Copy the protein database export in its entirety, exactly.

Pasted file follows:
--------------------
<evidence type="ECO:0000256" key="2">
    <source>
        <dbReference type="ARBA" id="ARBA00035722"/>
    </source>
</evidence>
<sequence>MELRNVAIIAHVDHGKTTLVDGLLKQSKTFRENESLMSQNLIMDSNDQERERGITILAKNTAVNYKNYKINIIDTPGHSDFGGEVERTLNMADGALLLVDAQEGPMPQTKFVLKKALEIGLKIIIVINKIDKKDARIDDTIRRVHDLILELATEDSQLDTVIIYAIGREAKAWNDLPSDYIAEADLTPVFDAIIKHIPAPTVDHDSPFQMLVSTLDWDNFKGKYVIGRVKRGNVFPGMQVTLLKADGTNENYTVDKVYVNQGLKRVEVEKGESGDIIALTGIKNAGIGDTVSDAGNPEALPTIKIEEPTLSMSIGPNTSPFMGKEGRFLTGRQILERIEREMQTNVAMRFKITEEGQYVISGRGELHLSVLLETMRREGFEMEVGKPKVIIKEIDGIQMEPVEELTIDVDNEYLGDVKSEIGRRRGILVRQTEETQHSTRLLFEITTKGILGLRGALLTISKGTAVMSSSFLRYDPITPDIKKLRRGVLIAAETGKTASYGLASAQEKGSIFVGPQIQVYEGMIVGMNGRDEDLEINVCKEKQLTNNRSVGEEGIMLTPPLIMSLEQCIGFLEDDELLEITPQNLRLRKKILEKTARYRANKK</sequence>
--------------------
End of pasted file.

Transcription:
<evidence type="ECO:0000256" key="2">
    <source>
        <dbReference type="ARBA" id="ARBA00035722"/>
    </source>
</evidence>
<sequence>MELRNVAIIAHVDHGKTTLVDGLLKQSKTFRENESLMSQNLIMDSNDQERERGITILAKNTAVNYKNYKINIIDTPGHSDFGGEVERTLNMADGALLLVDAQEGPMPQTKFVLKKALEIGLKIIIVINKIDKKDARIDDTIRRVHDLILELATEDSQLDTVIIYAIGREAKAWNDLPSDYIAEADLTPVFDAIIKHIPAPTVDHDSPFQMLVSTLDWDNFKGKYVIGRVKRGNVFPGMQVTLLKADGTNENYTVDKVYVNQGLKRVEVEKGESGDIIALTGIKNAGIGDTVSDAGNPEALPTIKIEEPTLSMSIGPNTSPFMGKEGRFLTGRQILERIEREMQTNVAMRFKITEEGQYVISGRGELHLSVLLETMRREGFEMEVGKPKVIIKEIDGIQMEPVEELTIDVDNEYLGDVKSEIGRRRGILVRQTEETQHSTRLLFEITTKGILGLRGALLTISKGTAVMSSSFLRYDPITPDIKKLRRGVLIAAETGKTASYGLASAQEKGSIFVGPQIQVYEGMIVGMNGRDEDLEINVCKEKQLTNNRSVGEEGIMLTPPLIMSLEQCIGFLEDDELLEITPQNLRLRKKILEKTARYRANKK</sequence>